Tech Insights

Do LFP Batteries Have a Future in EV Construction?

October 12, 2023 by Kevin Clemens

Lithium-ferro-phosphate cathodes have many advantages, but as Ford halts construction on a major LFP plant, some are questioning the future of LFP in electric vehicle batteries.

Electric vehicles (EVs) depend upon lithium-ion batteries to provide the necessary energy and power to produce acceptable range and performance. The most powerful lithium-ion batteries use a combination of the oxides of nickel, cobalt, and either manganese (NMC) or aluminum (NCA) as their cathodes. These nickel-based battery formulations can allow EVs to travel more than 300 miles on a charge, thanks to their high energy density—defined as the number of watt-hours (Wh) of energy that can be stored in a kilogram (kg) of battery. The cobalt included in the formulation helps to stabilize the cathode structure and allows the storage and retrieval of large numbers of lithium ions without damage to the cathode.


Lithium-ferro-phosphate battery.

Lithium-ferro-phosphate battery. Image used courtesy of Ford Motor Company 


Nickel and cobalt are not inexpensive metals, and cobalt, in particular, has its own issues. More than 70 percent of the world’s cobalt is produced in the Democratic Republic of the Congo (DRC) in Africa, a country that is politically unstable and has severe human rights issues. Automakers are careful in how they source the cobalt that they use in their EVs, avoiding the artisanal and small-scale mining in the DRC that may exploit child labor. Nevertheless, finding ways to reduce or eliminate cobalt from the battery cathode is a major concern for battery suppliers and automakers. 


Using LFP for Cathodes

One cobalt-free battery cathode uses lithium, iron, and phosphorous to produce the lithium ferro-phosphate (LFP) battery. LFP as a cathode material was first identified in 1996 and has found applications in electric power tools, solar energy storage, and large-scale grid energy storage. Iron and phosphate are relatively inexpensive materials, and LFP cells are estimated to be between 30 and 40 percent cheaper than those made with NMC cathodes. LFP cells have a long cycle life and are stable at high temperatures They are also capable of deeper discharging than NMC cells and are considered safer due to the reduced likelihood of thermal runaway if over or undercharged or damaged.

LFP batteries in EV applications were initially resisted, primarily because an NMC battery has an energy density of 150 to 300 Wh/kg while LFP battery cells have an energy density of 90 to 160 Wh/kg. The lower energy density means that LFP batteries that weigh the same as an NMC battery will carry less energy and therefore result in a lower EV range on a charge, or to attain the same range as an NMC battery-equipped vehicle, a greater mass of LFP batteries must be carried.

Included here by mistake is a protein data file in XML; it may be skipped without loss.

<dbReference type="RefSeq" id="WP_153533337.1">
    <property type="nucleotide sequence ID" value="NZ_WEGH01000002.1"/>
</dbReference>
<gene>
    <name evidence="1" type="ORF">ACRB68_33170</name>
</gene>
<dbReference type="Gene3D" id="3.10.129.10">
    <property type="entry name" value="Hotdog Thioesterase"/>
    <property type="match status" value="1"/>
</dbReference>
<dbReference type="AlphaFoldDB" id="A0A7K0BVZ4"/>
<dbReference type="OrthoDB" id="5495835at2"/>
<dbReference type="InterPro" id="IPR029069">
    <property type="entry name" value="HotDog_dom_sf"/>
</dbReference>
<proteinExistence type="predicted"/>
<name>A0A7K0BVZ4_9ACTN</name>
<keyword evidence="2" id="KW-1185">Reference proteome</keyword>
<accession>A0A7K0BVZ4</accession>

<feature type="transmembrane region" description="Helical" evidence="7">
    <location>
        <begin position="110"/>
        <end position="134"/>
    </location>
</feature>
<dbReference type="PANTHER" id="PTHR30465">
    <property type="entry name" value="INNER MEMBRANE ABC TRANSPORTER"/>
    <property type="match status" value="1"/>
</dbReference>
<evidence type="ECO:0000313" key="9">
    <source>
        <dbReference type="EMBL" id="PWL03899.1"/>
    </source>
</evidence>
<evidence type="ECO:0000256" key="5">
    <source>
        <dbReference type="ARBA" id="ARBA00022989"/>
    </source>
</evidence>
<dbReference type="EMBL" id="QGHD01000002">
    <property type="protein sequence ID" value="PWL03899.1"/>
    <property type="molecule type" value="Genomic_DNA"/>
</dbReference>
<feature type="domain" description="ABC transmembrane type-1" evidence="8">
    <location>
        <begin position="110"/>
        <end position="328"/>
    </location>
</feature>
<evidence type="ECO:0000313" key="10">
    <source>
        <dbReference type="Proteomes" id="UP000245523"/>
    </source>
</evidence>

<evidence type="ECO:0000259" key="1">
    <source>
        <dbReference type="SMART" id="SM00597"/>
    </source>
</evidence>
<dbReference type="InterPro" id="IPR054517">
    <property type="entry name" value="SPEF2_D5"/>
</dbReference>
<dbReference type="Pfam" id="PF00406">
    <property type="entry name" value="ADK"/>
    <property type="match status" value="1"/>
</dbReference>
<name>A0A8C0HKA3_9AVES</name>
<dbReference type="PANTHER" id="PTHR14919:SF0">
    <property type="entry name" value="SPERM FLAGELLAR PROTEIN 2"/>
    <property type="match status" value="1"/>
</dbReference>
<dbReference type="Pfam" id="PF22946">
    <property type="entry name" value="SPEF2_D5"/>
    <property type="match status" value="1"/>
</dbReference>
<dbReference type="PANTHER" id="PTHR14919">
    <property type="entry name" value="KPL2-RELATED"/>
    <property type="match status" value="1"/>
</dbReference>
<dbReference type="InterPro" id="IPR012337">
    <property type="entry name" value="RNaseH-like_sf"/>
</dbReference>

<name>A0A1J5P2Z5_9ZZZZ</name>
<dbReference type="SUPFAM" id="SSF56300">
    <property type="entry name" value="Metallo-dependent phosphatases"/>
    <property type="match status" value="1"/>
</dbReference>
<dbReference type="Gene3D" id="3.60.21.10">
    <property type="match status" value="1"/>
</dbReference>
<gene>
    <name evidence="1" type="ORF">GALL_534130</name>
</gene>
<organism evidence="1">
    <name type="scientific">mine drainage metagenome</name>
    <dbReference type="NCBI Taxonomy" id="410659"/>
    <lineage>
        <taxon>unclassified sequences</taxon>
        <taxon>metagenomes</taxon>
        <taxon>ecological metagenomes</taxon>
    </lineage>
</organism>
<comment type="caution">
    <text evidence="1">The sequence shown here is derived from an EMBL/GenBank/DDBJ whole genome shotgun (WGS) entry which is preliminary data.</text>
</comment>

Lower Costs and Longer Range for EVs

Although many consumers may feel like a 300-mile range is the minimum acceptable for an EV, the average daily commute is less than 50 miles, and for many vehicles that are used primarily in cities and suburbs and rarely travel on long trips, a range of 200 miles is more than adequate. This, and the significant cost advantage of LFP batteries, has led Tesla, Ford, and carmakers in China to move some of their EVs into LFP battery systems. In fact, the Chinese company BYD holds most of the technical know-how for large-scale LFP production, and both Tesla and Ford use that company’s technology. 


LFP Weight and Carbon Emissions

The extra weight of LFP batteries to achieve the same range as NMC batteries has an unexpected consequence. According to Benchmark Minerals, the production of a nickel-based NCM cathode has 4 percent lower carbon dioxide emissions than does the production of an LFP cathode. Much of the carbon footprint involved in battery production depends upon the source of energy employed in the production process. However, the lower energy density of LFP also implies that more active and inactive battery materials are required for an LFP cell to reach the same energy capacity as an NMC cell, and this extra material also results in higher carbon emissions. The longer expected lifetime of an LFP cell will also play into the total emissions considerations. 


A comparison of emission for LFP and NCM batteries.

A comparison of emission for LFP and NCM batteries. Image used courtesy of Benchmark Minerals 


Ford: Yes or No to LFP?

In February of this year, Ford Motor Company announced that it would build a $3.5 billion LFP battery plant in Marshall, Michigan. The plan was for Ford to build and own the plant but to license the LFP technology from Chinese battery giant Contemporary Amperex Technology Co., Limited (CATL). Ford had indicated that it would be adding LFP batteries to its EV lineup, beginning with the Mustang Mach-E this year. LFP batteries would allow Ford to build a larger number of EVs while offering them at a lower price and, in addition, support the goal of an 8 percent margin on the sale of new electrified vehicles by 2026. 

However, Ford is pausing construction of its Marshall LFP plant. Although Ford has not indicated specific reasons for the delay, it is known that local residents have objected to the plant in their backyards, and some members of Congress have questioned the use of Chinese technology in such a critical part of the automobile industry. In addition, the United Auto Workers strike may have affected Ford’s decision.  

How the pause in construction of the Marshall plant will affect Ford’s LFP plans for the Mustang, Ford F-150 Lightning, and future EVs is as yet unclear.